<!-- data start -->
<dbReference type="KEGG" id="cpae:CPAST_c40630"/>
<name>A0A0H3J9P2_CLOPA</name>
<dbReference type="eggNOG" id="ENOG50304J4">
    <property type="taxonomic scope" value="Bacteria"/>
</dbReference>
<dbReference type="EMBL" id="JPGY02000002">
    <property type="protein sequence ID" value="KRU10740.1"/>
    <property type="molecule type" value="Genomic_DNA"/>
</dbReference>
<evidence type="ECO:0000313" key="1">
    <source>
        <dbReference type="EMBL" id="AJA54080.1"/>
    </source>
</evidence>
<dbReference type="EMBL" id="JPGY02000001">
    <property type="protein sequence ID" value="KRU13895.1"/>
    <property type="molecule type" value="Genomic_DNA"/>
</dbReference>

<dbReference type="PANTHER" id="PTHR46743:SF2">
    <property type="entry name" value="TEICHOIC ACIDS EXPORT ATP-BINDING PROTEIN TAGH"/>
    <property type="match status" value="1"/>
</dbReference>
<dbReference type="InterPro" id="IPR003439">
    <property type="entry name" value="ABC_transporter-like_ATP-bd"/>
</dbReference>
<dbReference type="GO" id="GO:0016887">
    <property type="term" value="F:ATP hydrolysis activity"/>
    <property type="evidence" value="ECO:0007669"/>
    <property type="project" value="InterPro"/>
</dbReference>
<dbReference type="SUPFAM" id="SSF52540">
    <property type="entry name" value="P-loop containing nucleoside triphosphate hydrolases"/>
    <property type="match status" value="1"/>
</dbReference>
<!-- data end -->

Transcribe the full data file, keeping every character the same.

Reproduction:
<dbReference type="KEGG" id="cpae:CPAST_c40630"/>
<name>A0A0H3J9P2_CLOPA</name>
<dbReference type="eggNOG" id="ENOG50304J4">
    <property type="taxonomic scope" value="Bacteria"/>
</dbReference>
<dbReference type="EMBL" id="JPGY02000002">
    <property type="protein sequence ID" value="KRU10740.1"/>
    <property type="molecule type" value="Genomic_DNA"/>
</dbReference>
<evidence type="ECO:0000313" key="1">
    <source>
        <dbReference type="EMBL" id="AJA54080.1"/>
    </source>
</evidence>
<dbReference type="EMBL" id="JPGY02000001">
    <property type="protein sequence ID" value="KRU13895.1"/>
    <property type="molecule type" value="Genomic_DNA"/>
</dbReference>

<dbReference type="PANTHER" id="PTHR46743:SF2">
    <property type="entry name" value="TEICHOIC ACIDS EXPORT ATP-BINDING PROTEIN TAGH"/>
    <property type="match status" value="1"/>
</dbReference>
<dbReference type="InterPro" id="IPR003439">
    <property type="entry name" value="ABC_transporter-like_ATP-bd"/>
</dbReference>
<dbReference type="GO" id="GO:0016887">
    <property type="term" value="F:ATP hydrolysis activity"/>
    <property type="evidence" value="ECO:0007669"/>
    <property type="project" value="InterPro"/>
</dbReference>
<dbReference type="SUPFAM" id="SSF52540">
    <property type="entry name" value="P-loop containing nucleoside triphosphate hydrolases"/>
    <property type="match status" value="1"/>
</dbReference>